15,000 freeway lights in metro Detroit to be replaced with LED bulbs in MDOT partnership.
Using innovative contracting, the Michigan Department of Transportation is entering a public-private partnership agreement to upgrade and maintain freeway lights in Wayne, Oakland and Macomb counties.
MDOT is partnering with BlackRock Infrastructure and Freeway Lighting Partners LLC, both based in New York.
MDOT spokesperson Jeff Cranson said the 15-year contract is valued at $123 million. MDOT will also receive $79 million in federal funds. Overall, the lighting project will cost $145 million, including energy costs.
The country's first P3 dedicated to freeway lighting was approved in August by the State Administrative Board.
In what Cranson called a cost-saving measure, the partnership will replace all 15,000 freeway lights with LED bulbs. Presently, 87 percent of metro Detroit’s freeway lights are outdated high-pressure sodium or metal halide fixtures and about 30 percent are not functioning, according to MDOT. Savings during the 15-year contract are estimated at $13 million, Cranson said.
The P3 contract mandates that 90 percent of the lights are operational after the first year and 98 percent after the second year. The vendor is contractually obligated to monitor all lighting infrastructure while identifying and repairing deficiencies.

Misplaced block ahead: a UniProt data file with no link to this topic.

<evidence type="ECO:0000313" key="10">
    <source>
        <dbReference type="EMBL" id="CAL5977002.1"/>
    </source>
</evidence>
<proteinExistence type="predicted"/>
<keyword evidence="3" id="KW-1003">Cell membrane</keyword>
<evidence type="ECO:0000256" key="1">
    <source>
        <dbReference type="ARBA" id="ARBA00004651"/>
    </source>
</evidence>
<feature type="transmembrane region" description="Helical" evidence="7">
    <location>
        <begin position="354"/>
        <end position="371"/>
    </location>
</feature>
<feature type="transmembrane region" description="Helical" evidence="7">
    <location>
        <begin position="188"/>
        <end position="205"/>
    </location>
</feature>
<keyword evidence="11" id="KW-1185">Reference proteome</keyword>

MDOT said the annual cost of the services under this contract is expected to be lower than what it would have to pay for upgrades.
Cranson said new lighting is a top safety priority. “We’re not getting any new transportation revenue anytime soon, so a private-public partnership seemed like the best way to get the lights back on,” he said.
BlackRock will finance a 15-year term, including a two-year construction period. During this time, BlackRock will be responsible for keeping 95 percent of the lights operational.
Freeway Lighting Partners is a consortium led by Star America Fund with participation from Aldridge Electric, Parsons Brinkerhoff and Cofely Services.
Lighting on metro Detroit freeways as well as within the financially constrained city continues to be a hot-button issue, as Crain’s has reported.